• [0102]
    (h) Evidence about the generated low-level security rules and the IT infrastructure on which each subsystem runs. This information can be available in the form of the generated rules in Model Driven Security, and in the form of the outputs of the model-driven tools (e.g. XACML/OpenPMF PDL files). Similarly, the output software artifacts and/or configurations generated by MDE are useful evidence that can be used to analyze IT systems operations. Implementation example: this information is the output of the model-driven tool. If stored within the model-driven tool environment, it can be accessed within the same model-driven tool environment (e.g. Eclipse, OpenPMF), or can be exported into a separate accreditation evidence collection tool. Alternatively, the information can be read out of registries/repositories, and e.g. a BPEL server (in a web service environment).
  • [0103]
    (i) Evidence about runtime events (useful in case where runtime events should be considered), e.g. security (and IT systems) incidents or malfunctions. This information can for example be available through security and compliance (and IT systems operations) monitoring software agents that reside on each protected end system. These agents can transmit alerts to a central monitoring console, which can then export the alerts in a standardized form, e.g. Syslog. Implementation example: Compliance monitoring agents that reside on each protected end system can detect and transmit alerts to a central monitoring console, which can then export the alerts in a standardized form, e.g. Syslog.
  • [0104]
    (j) Evidence about the development life-cycle could include a standard boilerplate document of the model-driven approach (development/orchestration/security). This information is static and can be easily produced as a standard development lifecycle guideline manual. An implementation example can include a mostly static document in which the development life-cycle evidence would only need to be manually described once.
  • [0105]
    The mappers, model transformations and model analyzers directly reflect the models they are processing. For example, transformations and analyzers need to go through or match all elements of models, or mappers need to support all types and meta types of the concerned models. The models to be handled are described in formal meta models, the Domain Specific Languages (DSL). These DSL are also described as meta models, which are also accessible to the Model Driven Software Engineering (MDE) tools and transformations. Therefore, they are used as input models for the automatic generation of large parts of model transformations or model analyzers processing these models. This approach, which can also be used for the generation model transformations of Model Driven Security (MDS), greatly improves the assurance (i.e. the traceable correspondence between models and actual IT systems security) of the generated transformations.
  • [0106]
    Details: Detecting Changes
  • [0107]
    In steps 155 to 175 in FIG. 1, changes to the IT systems and their security are detected and analyzed. The “change detector” (555) reads in the evidence generated in steps 140 to 150 in FIG. 1. It detects changes (including consequential changes) at all layers of the system and its security, by comparing two or more previously stored (e.g. in memory, hard drive, network storage) versions of evidence in step 155. Before storing evidence, the “current evidence normalizer” (545) normalizes all evidence in step 145 using the methods and systems described above, so that all elements of the evidence are always presented in the same format, order, and without repetition. This is a prerequisite for detecting significant changes, while omitting insignificant variations in the collection process (e.g. ordering of evidence elements or repetition).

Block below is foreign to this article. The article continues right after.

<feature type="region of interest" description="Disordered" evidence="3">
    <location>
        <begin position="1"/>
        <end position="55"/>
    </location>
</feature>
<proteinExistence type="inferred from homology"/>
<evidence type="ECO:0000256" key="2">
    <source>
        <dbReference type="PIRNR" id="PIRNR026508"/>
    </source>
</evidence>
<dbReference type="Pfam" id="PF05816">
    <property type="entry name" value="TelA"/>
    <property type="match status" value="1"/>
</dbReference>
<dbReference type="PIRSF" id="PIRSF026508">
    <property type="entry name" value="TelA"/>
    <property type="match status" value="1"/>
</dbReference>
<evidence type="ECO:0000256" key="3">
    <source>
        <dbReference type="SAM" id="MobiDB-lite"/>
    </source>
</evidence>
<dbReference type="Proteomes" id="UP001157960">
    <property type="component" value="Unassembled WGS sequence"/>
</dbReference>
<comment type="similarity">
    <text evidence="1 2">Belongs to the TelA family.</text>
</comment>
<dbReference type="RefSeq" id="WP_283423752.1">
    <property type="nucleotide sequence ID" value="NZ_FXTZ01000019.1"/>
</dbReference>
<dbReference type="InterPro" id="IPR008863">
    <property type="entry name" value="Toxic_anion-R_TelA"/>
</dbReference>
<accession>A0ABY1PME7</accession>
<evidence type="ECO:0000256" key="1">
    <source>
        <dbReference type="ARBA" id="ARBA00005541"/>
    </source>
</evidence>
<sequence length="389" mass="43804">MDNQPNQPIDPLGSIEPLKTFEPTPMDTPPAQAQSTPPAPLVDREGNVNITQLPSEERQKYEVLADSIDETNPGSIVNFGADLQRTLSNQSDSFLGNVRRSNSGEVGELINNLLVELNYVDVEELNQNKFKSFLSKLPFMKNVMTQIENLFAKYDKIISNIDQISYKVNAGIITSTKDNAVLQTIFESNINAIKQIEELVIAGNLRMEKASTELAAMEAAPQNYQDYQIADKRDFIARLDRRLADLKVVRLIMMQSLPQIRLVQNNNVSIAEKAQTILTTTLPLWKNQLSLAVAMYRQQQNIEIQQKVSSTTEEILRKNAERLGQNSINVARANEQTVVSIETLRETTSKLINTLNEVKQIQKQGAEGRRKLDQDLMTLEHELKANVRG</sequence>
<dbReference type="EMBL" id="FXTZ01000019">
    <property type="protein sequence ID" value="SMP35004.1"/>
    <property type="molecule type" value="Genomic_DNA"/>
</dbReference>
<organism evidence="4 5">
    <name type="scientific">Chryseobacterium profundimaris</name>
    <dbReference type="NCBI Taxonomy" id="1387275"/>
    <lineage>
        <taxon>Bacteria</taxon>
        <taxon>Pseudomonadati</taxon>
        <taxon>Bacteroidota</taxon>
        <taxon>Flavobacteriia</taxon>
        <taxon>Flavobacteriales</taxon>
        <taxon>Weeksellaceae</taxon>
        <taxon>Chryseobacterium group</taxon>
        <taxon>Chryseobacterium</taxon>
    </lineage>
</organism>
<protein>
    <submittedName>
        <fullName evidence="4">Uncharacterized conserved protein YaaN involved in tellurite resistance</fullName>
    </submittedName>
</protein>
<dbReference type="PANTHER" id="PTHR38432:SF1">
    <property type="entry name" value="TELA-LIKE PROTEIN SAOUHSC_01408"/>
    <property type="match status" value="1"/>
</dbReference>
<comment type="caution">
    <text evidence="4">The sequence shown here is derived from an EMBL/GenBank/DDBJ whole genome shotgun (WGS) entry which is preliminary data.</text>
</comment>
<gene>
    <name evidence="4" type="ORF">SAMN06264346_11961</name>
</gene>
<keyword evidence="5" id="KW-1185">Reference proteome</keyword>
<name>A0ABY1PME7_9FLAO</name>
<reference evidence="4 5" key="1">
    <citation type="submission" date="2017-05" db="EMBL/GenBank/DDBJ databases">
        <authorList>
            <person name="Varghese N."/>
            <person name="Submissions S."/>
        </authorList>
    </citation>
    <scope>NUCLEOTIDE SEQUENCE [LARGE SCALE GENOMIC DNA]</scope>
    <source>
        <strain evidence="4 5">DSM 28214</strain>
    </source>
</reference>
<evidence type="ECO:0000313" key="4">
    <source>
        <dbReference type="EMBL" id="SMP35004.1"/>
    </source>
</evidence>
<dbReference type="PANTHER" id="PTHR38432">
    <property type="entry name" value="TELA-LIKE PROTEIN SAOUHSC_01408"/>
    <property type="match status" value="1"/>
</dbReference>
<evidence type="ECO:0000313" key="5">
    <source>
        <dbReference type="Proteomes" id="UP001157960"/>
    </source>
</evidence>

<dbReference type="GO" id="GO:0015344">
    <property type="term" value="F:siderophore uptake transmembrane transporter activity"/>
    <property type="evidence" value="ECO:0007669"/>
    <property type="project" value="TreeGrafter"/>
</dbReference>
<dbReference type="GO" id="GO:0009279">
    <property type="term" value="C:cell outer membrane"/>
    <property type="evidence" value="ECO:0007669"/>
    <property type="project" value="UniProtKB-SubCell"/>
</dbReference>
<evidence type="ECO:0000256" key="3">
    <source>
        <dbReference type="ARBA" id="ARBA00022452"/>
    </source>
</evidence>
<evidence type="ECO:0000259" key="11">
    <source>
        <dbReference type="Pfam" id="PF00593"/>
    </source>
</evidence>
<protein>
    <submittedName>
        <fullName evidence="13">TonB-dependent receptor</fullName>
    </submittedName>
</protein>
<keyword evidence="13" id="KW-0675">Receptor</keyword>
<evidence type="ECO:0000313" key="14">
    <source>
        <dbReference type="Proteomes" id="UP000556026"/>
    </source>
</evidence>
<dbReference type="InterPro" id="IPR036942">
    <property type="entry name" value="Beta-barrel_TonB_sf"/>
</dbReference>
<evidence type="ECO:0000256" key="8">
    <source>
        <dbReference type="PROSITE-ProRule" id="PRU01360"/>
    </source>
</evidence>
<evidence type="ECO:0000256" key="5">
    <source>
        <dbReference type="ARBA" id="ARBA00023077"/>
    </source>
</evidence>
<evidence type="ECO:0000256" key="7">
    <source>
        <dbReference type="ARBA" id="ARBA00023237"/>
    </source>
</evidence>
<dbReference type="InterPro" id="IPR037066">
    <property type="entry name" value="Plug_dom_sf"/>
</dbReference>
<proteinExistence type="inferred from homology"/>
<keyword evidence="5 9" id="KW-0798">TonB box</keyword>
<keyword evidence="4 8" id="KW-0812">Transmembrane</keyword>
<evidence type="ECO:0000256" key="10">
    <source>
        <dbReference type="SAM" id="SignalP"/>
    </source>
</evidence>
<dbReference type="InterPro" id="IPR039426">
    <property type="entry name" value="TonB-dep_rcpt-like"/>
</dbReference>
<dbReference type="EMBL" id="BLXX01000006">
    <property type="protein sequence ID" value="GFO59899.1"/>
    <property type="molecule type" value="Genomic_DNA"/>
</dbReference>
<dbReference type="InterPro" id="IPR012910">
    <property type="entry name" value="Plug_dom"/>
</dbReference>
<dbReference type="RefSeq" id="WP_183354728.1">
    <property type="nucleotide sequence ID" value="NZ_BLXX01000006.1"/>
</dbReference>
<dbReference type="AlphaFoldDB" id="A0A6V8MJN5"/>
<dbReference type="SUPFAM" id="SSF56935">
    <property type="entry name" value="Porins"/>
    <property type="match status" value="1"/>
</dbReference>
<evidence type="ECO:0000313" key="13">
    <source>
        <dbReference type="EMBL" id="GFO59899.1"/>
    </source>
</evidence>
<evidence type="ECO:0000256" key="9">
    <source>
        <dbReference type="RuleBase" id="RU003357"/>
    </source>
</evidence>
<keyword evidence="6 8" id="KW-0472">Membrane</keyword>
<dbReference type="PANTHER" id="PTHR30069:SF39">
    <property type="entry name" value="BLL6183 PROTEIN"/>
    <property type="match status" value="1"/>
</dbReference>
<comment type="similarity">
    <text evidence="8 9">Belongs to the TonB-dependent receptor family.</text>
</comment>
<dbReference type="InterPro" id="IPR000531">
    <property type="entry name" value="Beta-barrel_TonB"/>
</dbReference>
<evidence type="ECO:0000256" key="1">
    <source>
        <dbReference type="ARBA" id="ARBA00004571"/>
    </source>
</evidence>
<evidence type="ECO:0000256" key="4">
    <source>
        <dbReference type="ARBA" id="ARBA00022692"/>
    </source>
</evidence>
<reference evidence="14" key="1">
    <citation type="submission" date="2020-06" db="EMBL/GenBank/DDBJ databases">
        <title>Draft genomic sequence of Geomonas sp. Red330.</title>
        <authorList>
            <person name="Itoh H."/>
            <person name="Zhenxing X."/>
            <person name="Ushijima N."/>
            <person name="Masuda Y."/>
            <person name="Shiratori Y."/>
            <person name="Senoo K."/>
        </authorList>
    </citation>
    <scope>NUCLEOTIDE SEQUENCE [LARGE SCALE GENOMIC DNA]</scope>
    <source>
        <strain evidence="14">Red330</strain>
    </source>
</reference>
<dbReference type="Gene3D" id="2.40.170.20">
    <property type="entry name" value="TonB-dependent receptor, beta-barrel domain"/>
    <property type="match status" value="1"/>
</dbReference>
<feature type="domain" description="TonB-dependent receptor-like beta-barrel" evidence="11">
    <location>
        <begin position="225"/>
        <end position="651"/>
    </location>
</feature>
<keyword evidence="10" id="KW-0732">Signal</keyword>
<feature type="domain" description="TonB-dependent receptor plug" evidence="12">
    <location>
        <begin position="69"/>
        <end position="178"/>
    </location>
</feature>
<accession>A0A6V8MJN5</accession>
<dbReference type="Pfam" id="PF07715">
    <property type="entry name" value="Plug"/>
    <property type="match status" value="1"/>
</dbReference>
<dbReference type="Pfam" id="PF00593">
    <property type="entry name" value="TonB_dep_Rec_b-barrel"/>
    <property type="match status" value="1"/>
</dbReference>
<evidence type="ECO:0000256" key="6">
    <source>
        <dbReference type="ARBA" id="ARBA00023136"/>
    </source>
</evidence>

• [0108]
    All information in an IT system can be described as a model, using various meta models and Domain Specific Languages (DSL). This includes assets, services, service implementations, service interactions, source code, configuration files and so on. All these models have versioning information as described above. For example, known software engineering methods for version control (known to those skilled in the art) are applied, such as conflict detection and resolution. This allows checking or comparing (see below) of models of different versions, either within a single model or over all dependencies in merged models.
  • [0109]
    Due to the interrelated nature of model-driven approaches and model-driven security because of formalized model transformations, the “change detector” (555) is able to detect even consequential effects of changes by comparing all evidence at all layers including model transformations. For example, a changed security policy rule for a particular service interface could have been originally triggered by a change in the workflow model.
  • [0110]
    The output produced by the “change detector” (555) is a normalized, formalized report of the changes (i.e. differences) detected between two versions of evidence, for example the current version and the prior version. This can be accomplished by using conventional version control techniques commonly known in the field of computer science implemented in the “change detector” (555).
  • [0111]
    Details: Evaluating Change Policies
  • [0112]